Texas health officials announced Monday that they were taking steps to end the state’s Medicaid contracts with Planned Parenthood after the release this year of undercover videos targeting the nonprofit’s fetal tissue donation program.

In letters to all Planned Parenthood affiliates in the state, the state health department’s inspector general said the videos persuaded them that the organization was “no longer capable of providing medical services in a professionally competent, safe, legal, and ethical manner.”

The move would mean that the affiliates would no longer be reimbursed for serving low-income people who are eligible for Medicaid. But similar efforts in other states have been blocked by the federal courts because states are not permitted to pick and choose which organizations may receive reimbursement through the Medicaid program.

Planned Parenthood officials indicated Monday that they plan to take legal action to challenge the inspector general’s decision.

“It is completely outrageous that Texas officials are using thoroughly discredited, fraudulent videos to cut women off from preventive health care, including cancer screenings, HIV testing, and birth control,” Dawn Laguens, executive vice president of Planned Parenthood Federation of America, said in a statement. “We will fight back against this outrageous, malicious, political attack in Texas with everything we’ve got, and we will protect women’s access to the health care they need and deserve.”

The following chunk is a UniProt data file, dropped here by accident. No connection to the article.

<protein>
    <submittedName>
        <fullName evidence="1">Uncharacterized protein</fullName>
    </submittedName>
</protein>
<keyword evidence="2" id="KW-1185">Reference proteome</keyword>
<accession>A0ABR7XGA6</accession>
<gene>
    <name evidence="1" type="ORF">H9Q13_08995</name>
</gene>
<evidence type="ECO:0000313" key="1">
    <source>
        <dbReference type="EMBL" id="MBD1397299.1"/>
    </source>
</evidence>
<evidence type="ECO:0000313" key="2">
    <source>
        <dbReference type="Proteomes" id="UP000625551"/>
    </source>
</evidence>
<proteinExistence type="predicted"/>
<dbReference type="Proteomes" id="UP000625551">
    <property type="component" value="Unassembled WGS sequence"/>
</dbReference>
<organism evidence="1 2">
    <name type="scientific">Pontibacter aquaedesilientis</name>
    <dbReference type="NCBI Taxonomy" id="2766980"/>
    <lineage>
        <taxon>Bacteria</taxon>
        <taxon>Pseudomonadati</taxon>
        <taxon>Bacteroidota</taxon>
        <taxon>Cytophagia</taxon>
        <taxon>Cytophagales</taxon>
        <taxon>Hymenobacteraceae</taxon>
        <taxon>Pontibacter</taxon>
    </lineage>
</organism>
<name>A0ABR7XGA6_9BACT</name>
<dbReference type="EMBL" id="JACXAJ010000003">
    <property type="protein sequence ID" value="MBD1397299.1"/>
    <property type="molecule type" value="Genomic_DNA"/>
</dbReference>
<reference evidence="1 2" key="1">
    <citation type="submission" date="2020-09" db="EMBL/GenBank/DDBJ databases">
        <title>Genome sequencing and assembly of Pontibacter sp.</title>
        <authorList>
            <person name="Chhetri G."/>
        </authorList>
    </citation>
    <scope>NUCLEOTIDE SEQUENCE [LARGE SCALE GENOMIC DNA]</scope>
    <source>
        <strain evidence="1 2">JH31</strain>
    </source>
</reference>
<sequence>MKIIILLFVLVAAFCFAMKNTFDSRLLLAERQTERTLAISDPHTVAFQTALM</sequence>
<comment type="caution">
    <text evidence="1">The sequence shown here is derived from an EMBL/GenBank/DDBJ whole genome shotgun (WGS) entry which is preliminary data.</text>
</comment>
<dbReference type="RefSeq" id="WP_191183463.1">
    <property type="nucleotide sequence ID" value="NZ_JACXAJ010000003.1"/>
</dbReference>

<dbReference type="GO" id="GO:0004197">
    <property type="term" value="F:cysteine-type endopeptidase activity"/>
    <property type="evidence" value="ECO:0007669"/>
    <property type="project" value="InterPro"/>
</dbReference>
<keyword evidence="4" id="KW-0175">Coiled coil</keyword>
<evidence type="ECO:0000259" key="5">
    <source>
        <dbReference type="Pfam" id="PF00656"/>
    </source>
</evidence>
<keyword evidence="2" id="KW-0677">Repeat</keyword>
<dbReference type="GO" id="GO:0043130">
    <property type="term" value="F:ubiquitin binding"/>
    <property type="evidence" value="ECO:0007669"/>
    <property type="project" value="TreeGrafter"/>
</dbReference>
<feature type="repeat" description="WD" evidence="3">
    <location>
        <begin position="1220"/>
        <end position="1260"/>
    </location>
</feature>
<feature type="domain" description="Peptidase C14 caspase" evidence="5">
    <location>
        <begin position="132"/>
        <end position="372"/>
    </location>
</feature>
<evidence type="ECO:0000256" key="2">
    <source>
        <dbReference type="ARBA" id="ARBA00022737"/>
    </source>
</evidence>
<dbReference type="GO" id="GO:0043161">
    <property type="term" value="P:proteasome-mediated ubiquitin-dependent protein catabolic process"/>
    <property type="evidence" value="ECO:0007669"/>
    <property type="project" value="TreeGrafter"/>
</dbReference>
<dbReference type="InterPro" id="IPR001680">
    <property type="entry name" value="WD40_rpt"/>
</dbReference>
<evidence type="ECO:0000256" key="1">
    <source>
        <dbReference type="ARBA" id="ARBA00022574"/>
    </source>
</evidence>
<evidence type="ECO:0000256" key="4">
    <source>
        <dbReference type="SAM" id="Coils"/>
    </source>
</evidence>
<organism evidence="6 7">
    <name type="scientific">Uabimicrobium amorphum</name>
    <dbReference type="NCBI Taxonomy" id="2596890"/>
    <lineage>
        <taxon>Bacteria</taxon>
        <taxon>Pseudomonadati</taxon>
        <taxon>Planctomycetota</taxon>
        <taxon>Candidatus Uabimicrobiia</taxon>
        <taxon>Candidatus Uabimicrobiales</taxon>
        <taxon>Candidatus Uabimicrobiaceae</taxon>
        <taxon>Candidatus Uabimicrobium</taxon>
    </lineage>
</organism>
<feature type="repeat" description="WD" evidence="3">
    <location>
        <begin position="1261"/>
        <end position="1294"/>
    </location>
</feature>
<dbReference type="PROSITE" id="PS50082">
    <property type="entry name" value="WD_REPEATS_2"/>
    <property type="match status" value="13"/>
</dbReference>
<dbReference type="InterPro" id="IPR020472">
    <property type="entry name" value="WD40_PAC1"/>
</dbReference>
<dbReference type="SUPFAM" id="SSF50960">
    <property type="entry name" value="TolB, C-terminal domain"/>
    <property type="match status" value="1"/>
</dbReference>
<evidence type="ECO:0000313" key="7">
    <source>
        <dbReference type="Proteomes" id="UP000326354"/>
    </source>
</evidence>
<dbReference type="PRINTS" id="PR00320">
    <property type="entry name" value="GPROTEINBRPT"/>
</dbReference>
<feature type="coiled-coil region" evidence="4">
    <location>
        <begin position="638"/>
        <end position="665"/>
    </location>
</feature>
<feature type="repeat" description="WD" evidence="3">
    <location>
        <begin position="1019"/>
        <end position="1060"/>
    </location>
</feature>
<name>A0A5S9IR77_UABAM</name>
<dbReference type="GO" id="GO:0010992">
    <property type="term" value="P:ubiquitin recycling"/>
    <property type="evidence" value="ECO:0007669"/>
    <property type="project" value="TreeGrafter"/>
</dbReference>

Also Monday, a federal court temporarily blocked a similar effort in Louisiana to cut off Medicaid funds to Planned Parenthood.

In the letter, Texas health officials laid out their case for terminating the contracts, citing undercover videos filmed by the antiabortion group the Center for Medical Progress. The videos, filmed over the course of 30 months, purport to show that Planned Parenthood illegally profits from a program that allows women to donate tissue leftover from abortions for research.

Planned Parenthood officials have said they did nothing wrong, and recently stopped accepting compensation for providing tissue for research, which they said only covered overhead costs. The organization has condemned the videos as fraudulently obtained and heavily edited.

Texas officials in their letter allege that the videos prove a number of violations, including that one Texas affiliate was willing to alter its abortion procedures to obtain better tissue samples, and that it allowed the undercover actors to improperly handle the tissue. The officials also alleged that Planned Parenthood improperly billed Medicaid.

They said Planned Parenthood had 30 days to submit evidence contradicting their findings.

Planned Parenthood officials countered that the effort was part of a pattern by Texas officials to curb women’s access to gender-specific health-care, including abortions. The number of abortion clinics in the state has been sharply reduced in the wake of a 2013 law restricting abortion clinics that may be reviewed by the Supreme Court this term.